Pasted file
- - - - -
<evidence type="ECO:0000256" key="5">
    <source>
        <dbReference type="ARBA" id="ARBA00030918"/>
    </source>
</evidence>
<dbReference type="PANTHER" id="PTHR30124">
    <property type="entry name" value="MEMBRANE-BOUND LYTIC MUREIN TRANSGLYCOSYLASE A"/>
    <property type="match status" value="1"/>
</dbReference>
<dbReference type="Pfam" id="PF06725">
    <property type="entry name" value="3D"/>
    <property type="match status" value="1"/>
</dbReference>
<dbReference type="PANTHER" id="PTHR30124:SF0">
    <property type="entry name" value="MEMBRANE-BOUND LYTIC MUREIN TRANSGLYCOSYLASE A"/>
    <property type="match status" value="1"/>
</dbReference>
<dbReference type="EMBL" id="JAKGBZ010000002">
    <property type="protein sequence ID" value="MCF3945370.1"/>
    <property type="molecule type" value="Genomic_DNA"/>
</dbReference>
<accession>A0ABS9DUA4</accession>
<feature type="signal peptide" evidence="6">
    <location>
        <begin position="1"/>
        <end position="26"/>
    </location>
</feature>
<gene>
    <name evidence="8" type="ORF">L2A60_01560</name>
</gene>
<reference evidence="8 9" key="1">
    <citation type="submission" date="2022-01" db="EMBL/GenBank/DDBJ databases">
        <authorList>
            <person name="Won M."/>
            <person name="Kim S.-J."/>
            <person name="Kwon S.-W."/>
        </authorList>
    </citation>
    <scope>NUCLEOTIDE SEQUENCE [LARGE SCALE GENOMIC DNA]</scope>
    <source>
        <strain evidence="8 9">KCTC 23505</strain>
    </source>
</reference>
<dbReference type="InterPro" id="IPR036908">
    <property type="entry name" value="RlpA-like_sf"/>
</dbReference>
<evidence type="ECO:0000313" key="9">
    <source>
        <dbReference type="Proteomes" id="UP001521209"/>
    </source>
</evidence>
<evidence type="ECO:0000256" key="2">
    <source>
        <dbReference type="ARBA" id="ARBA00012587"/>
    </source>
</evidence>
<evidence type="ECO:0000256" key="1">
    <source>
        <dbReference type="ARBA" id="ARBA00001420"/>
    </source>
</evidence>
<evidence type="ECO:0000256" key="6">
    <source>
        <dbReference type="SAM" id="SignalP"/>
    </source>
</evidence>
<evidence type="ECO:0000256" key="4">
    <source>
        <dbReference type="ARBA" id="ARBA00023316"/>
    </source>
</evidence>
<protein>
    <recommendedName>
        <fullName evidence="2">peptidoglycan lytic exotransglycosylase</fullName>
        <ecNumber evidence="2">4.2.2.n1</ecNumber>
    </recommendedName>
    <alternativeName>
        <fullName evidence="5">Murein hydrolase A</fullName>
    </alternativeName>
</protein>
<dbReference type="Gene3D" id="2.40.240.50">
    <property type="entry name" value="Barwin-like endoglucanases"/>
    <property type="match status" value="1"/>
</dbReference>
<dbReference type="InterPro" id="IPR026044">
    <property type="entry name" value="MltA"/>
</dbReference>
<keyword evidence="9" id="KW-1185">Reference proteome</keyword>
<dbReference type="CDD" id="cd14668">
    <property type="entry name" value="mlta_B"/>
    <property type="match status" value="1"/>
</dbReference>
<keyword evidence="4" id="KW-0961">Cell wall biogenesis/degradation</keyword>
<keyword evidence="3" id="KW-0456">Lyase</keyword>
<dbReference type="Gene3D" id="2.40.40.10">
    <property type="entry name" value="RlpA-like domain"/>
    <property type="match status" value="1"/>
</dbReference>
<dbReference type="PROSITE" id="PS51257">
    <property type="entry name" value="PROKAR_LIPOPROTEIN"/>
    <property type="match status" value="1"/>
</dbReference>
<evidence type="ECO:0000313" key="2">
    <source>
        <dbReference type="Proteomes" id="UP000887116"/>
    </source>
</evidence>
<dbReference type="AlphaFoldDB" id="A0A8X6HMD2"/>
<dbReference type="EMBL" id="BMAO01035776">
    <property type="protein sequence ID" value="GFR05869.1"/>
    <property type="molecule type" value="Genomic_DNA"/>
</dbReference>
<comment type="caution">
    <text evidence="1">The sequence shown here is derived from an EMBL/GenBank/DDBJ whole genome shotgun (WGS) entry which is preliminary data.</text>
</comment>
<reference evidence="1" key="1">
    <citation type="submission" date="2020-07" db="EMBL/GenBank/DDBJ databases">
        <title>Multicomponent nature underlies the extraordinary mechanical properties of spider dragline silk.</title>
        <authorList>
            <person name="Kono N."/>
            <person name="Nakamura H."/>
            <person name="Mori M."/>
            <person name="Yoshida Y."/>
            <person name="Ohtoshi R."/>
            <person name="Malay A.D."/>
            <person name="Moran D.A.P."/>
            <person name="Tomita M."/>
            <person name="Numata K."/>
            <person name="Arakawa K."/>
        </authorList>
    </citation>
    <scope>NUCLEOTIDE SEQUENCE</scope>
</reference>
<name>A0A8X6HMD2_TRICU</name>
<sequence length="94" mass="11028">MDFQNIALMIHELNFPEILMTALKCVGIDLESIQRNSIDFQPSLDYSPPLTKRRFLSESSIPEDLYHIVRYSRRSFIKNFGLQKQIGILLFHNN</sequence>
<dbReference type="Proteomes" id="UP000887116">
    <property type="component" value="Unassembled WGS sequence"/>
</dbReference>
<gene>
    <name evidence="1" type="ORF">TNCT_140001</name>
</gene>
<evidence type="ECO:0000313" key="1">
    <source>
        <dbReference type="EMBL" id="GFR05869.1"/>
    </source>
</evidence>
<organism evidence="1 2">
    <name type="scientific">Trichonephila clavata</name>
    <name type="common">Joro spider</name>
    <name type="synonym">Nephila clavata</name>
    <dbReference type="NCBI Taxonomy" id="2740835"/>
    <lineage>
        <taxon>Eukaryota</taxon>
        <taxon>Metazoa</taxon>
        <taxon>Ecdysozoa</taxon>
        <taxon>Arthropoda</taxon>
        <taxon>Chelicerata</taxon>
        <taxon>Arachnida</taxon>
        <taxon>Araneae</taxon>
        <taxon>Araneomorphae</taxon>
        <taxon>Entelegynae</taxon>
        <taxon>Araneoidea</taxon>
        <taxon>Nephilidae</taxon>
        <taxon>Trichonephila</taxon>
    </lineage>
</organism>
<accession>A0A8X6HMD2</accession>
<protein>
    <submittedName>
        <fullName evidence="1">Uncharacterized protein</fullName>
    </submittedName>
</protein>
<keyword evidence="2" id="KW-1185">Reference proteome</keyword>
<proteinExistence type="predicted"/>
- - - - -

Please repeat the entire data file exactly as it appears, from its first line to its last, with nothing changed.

<evidence type="ECO:0000256" key="5">
    <source>
        <dbReference type="ARBA" id="ARBA00030918"/>
    </source>
</evidence>
<dbReference type="PANTHER" id="PTHR30124">
    <property type="entry name" value="MEMBRANE-BOUND LYTIC MUREIN TRANSGLYCOSYLASE A"/>
    <property type="match status" value="1"/>
</dbReference>
<dbReference type="Pfam" id="PF06725">
    <property type="entry name" value="3D"/>
    <property type="match status" value="1"/>
</dbReference>
<dbReference type="PANTHER" id="PTHR30124:SF0">
    <property type="entry name" value="MEMBRANE-BOUND LYTIC MUREIN TRANSGLYCOSYLASE A"/>
    <property type="match status" value="1"/>
</dbReference>
<dbReference type="EMBL" id="JAKGBZ010000002">
    <property type="protein sequence ID" value="MCF3945370.1"/>
    <property type="molecule type" value="Genomic_DNA"/>
</dbReference>
<accession>A0ABS9DUA4</accession>
<feature type="signal peptide" evidence="6">
    <location>
        <begin position="1"/>
        <end position="26"/>
    </location>
</feature>
<gene>
    <name evidence="8" type="ORF">L2A60_01560</name>
</gene>
<reference evidence="8 9" key="1">
    <citation type="submission" date="2022-01" db="EMBL/GenBank/DDBJ databases">
        <authorList>
            <person name="Won M."/>
            <person name="Kim S.-J."/>
            <person name="Kwon S.-W."/>
        </authorList>
    </citation>
    <scope>NUCLEOTIDE SEQUENCE [LARGE SCALE GENOMIC DNA]</scope>
    <source>
        <strain evidence="8 9">KCTC 23505</strain>
    </source>
</reference>
<dbReference type="InterPro" id="IPR036908">
    <property type="entry name" value="RlpA-like_sf"/>
</dbReference>
<evidence type="ECO:0000313" key="9">
    <source>
        <dbReference type="Proteomes" id="UP001521209"/>
    </source>
</evidence>
<evidence type="ECO:0000256" key="2">
    <source>
        <dbReference type="ARBA" id="ARBA00012587"/>
    </source>
</evidence>
<evidence type="ECO:0000256" key="1">
    <source>
        <dbReference type="ARBA" id="ARBA00001420"/>
    </source>
</evidence>
<evidence type="ECO:0000256" key="6">
    <source>
        <dbReference type="SAM" id="SignalP"/>
    </source>
</evidence>
<evidence type="ECO:0000256" key="4">
    <source>
        <dbReference type="ARBA" id="ARBA00023316"/>
    </source>
</evidence>
<protein>
    <recommendedName>
        <fullName evidence="2">peptidoglycan lytic exotransglycosylase</fullName>
        <ecNumber evidence="2">4.2.2.n1</ecNumber>
    </recommendedName>
    <alternativeName>
        <fullName evidence="5">Murein hydrolase A</fullName>
    </alternativeName>
</protein>
<dbReference type="Gene3D" id="2.40.240.50">
    <property type="entry name" value="Barwin-like endoglucanases"/>
    <property type="match status" value="1"/>
</dbReference>
<dbReference type="InterPro" id="IPR026044">
    <property type="entry name" value="MltA"/>
</dbReference>
<keyword evidence="9" id="KW-1185">Reference proteome</keyword>
<dbReference type="CDD" id="cd14668">
    <property type="entry name" value="mlta_B"/>
    <property type="match status" value="1"/>
</dbReference>
<keyword evidence="4" id="KW-0961">Cell wall biogenesis/degradation</keyword>
<keyword evidence="3" id="KW-0456">Lyase</keyword>
<dbReference type="Gene3D" id="2.40.40.10">
    <property type="entry name" value="RlpA-like domain"/>
    <property type="match status" value="1"/>
</dbReference>
<dbReference type="PROSITE" id="PS51257">
    <property type="entry name" value="PROKAR_LIPOPROTEIN"/>
    <property type="match status" value="1"/>
</dbReference>
<evidence type="ECO:0000313" key="2">
    <source>
        <dbReference type="Proteomes" id="UP000887116"/>
    </source>
</evidence>
<dbReference type="AlphaFoldDB" id="A0A8X6HMD2"/>
<dbReference type="EMBL" id="BMAO01035776">
    <property type="protein sequence ID" value="GFR05869.1"/>
    <property type="molecule type" value="Genomic_DNA"/>
</dbReference>
<comment type="caution">
    <text evidence="1">The sequence shown here is derived from an EMBL/GenBank/DDBJ whole genome shotgun (WGS) entry which is preliminary data.</text>
</comment>
<reference evidence="1" key="1">
    <citation type="submission" date="2020-07" db="EMBL/GenBank/DDBJ databases">
        <title>Multicomponent nature underlies the extraordinary mechanical properties of spider dragline silk.</title>
        <authorList>
            <person name="Kono N."/>
            <person name="Nakamura H."/>
            <person name="Mori M."/>
            <person name="Yoshida Y."/>
            <person name="Ohtoshi R."/>
            <person name="Malay A.D."/>
            <person name="Moran D.A.P."/>
            <person name="Tomita M."/>
            <person name="Numata K."/>
            <person name="Arakawa K."/>
        </authorList>
    </citation>
    <scope>NUCLEOTIDE SEQUENCE</scope>
</reference>
<name>A0A8X6HMD2_TRICU</name>
<sequence length="94" mass="11028">MDFQNIALMIHELNFPEILMTALKCVGIDLESIQRNSIDFQPSLDYSPPLTKRRFLSESSIPEDLYHIVRYSRRSFIKNFGLQKQIGILLFHNN</sequence>
<dbReference type="Proteomes" id="UP000887116">
    <property type="component" value="Unassembled WGS sequence"/>
</dbReference>
<gene>
    <name evidence="1" type="ORF">TNCT_140001</name>
</gene>
<evidence type="ECO:0000313" key="1">
    <source>
        <dbReference type="EMBL" id="GFR05869.1"/>
    </source>
</evidence>
<organism evidence="1 2">
    <name type="scientific">Trichonephila clavata</name>
    <name type="common">Joro spider</name>
    <name type="synonym">Nephila clavata</name>
    <dbReference type="NCBI Taxonomy" id="2740835"/>
    <lineage>
        <taxon>Eukaryota</taxon>
        <taxon>Metazoa</taxon>
        <taxon>Ecdysozoa</taxon>
        <taxon>Arthropoda</taxon>
        <taxon>Chelicerata</taxon>
        <taxon>Arachnida</taxon>
        <taxon>Araneae</taxon>
        <taxon>Araneomorphae</taxon>
        <taxon>Entelegynae</taxon>
        <taxon>Araneoidea</taxon>
        <taxon>Nephilidae</taxon>
        <taxon>Trichonephila</taxon>
    </lineage>
</organism>
<accession>A0A8X6HMD2</accession>
<protein>
    <submittedName>
        <fullName evidence="1">Uncharacterized protein</fullName>
    </submittedName>
</protein>
<keyword evidence="2" id="KW-1185">Reference proteome</keyword>
<proteinExistence type="predicted"/>